05 Apr WHAT’S HAPPENING TO YOUR ROUTINE?
One of the very first things that I ask clients when they haven’t seen me for some time, is “what’s happening to your routine?” Why? Because routine, or rather lack of it, is one of the top contributors to relapse. As outlined in the Dynamics of Relapse Triggers, one of the major contributors to becoming unhealthy, and then relapsing, is that ‘I stop doing the things that kept me clean and sober.”
Routine captures all the things that keep me healthy and allows for a solid platform to springboard from. It allows us to create a life that we want to live and it allows our life to work.
The best routine you can design consists of two things: things that keep me healthy and things that I love doing.
So, if we look at things that keep me healthy, the first place to start would be your sleep patterns. Funnily enough, a good routine starts from what time we go to sleep.
To work out the best sleep patterns, you need to first identify what your magic number of sleep hours is to wake up refreshed. Then deduct that from your wake-up time. So if you decide to wake up at 5 am each morning, and you need 8 hours of sleep, then you need to go to bed at 9 pm.
The second thing to start looking at is what’s happening with your diet. Are you having three meals a day? Are you eating properly or are you missing meals? We do know that diet affects mood and our mental health. When you’re starving your body, you’re more prone to feeling anxious and scattered. When you overeat, your metabolism slows right down and you feel sluggish, drained, and fatigued. Because your body needs to take extra effort to process all of that food you just dumped in there!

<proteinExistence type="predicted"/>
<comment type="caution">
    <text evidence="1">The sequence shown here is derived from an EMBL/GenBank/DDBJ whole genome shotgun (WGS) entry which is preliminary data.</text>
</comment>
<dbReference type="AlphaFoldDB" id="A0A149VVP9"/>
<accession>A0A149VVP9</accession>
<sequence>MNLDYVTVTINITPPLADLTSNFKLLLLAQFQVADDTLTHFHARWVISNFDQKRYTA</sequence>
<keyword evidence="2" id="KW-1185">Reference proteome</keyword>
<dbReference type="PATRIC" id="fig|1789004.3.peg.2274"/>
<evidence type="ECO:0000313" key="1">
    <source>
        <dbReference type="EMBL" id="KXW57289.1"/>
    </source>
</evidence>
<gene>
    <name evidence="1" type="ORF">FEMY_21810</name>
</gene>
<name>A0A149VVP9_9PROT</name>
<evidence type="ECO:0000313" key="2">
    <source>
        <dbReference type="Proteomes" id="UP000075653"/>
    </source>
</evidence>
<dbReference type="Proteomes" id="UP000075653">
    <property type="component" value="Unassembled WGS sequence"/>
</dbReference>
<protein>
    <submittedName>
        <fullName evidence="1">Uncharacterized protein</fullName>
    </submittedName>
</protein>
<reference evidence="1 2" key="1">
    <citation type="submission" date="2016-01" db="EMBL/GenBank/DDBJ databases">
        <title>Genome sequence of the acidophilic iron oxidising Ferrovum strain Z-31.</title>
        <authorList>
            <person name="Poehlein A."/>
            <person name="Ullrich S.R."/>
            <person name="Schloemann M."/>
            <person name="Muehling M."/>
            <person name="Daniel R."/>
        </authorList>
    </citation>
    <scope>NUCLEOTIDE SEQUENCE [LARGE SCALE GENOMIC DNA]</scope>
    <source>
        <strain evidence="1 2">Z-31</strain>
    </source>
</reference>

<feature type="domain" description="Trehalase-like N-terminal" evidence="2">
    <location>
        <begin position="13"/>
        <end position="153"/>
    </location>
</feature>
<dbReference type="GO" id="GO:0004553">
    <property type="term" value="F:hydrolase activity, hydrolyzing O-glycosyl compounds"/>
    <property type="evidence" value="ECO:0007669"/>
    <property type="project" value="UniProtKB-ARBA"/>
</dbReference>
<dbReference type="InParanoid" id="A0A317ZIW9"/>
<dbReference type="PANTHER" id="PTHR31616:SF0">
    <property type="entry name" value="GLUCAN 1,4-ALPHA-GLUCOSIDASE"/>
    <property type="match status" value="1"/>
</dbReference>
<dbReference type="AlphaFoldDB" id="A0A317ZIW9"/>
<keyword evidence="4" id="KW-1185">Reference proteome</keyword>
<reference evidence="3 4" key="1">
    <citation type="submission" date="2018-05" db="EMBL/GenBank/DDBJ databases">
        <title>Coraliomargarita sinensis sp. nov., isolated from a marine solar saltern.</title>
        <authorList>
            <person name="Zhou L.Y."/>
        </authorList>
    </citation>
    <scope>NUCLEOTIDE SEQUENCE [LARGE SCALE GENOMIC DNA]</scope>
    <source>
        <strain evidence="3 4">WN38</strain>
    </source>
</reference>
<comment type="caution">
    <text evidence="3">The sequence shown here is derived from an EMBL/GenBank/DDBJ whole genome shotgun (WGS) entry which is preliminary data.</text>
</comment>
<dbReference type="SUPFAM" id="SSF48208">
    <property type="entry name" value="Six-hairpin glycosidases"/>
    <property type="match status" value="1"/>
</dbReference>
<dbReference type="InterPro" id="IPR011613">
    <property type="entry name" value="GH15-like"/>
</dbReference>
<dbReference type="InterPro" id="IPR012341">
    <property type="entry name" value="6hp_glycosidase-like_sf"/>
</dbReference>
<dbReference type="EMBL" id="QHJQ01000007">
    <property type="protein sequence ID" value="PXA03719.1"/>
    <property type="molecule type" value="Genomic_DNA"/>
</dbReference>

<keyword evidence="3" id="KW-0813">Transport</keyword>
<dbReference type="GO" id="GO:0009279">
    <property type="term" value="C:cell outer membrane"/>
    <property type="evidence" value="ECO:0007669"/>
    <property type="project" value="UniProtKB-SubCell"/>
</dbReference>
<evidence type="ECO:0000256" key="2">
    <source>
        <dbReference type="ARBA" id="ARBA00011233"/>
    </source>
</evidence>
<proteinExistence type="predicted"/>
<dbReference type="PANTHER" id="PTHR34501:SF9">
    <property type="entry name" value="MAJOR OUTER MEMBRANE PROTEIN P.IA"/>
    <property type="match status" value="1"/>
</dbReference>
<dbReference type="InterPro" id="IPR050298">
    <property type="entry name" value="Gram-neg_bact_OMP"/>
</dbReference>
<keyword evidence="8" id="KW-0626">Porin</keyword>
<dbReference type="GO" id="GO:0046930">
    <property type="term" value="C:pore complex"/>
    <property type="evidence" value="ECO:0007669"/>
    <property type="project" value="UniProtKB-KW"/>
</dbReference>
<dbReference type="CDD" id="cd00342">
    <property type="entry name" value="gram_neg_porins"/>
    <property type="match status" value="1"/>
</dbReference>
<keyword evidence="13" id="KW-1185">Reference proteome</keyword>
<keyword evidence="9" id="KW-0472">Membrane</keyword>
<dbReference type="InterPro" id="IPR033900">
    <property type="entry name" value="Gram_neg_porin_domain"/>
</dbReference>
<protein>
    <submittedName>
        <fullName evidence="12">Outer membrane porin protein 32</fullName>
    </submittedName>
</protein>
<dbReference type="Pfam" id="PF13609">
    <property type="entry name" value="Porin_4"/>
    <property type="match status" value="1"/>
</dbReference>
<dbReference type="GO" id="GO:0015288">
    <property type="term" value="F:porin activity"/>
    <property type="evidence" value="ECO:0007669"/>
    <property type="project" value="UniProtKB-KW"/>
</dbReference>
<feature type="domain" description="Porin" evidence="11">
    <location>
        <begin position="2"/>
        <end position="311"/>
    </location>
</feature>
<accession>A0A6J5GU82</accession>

The third cornerstone of a good routine is exercise – which is the best form of mental health therapy you’ll ever get. It creates endorphins and all those feel-good chemicals in our body that make us naturally feel great. Exercise grounds us and our thoughts slow down. Everything slows back down to the speed of life and we’re able to reset. Exercise is absolutely imperative to a healthy lifestyle.
The fourth cornerstone is how I start the day and what tone I set for the day. How do I immediately commit to my healthiness, as a top priority, from the moment I awaken. Do I meditate for ten minutes each morning? Is it belly breathing? Or mindfulness? Or journal writing? One of my favorite things to do is to wake up and look at my Pinterest mood boards that contain all the inspiring quotes I want to remember each day.
Another major cornerstone is work or study. It gives us a sense of purpose and a reason to get out of bed and enact your routine. It gives you a sense of accomplishment and guess what, you’re creating something. You’re earning money and you’re achieving self-reliance. You can get healthier than that!
And how do I want to close each day? What’s my wind-down routine? Do I want to allocate 15 minutes writing my to-do list so it gets it out of my head onto paper? Or my personal favorite is writing an anger letter, or two! Guaranteeing that I’ll sleep like a baby!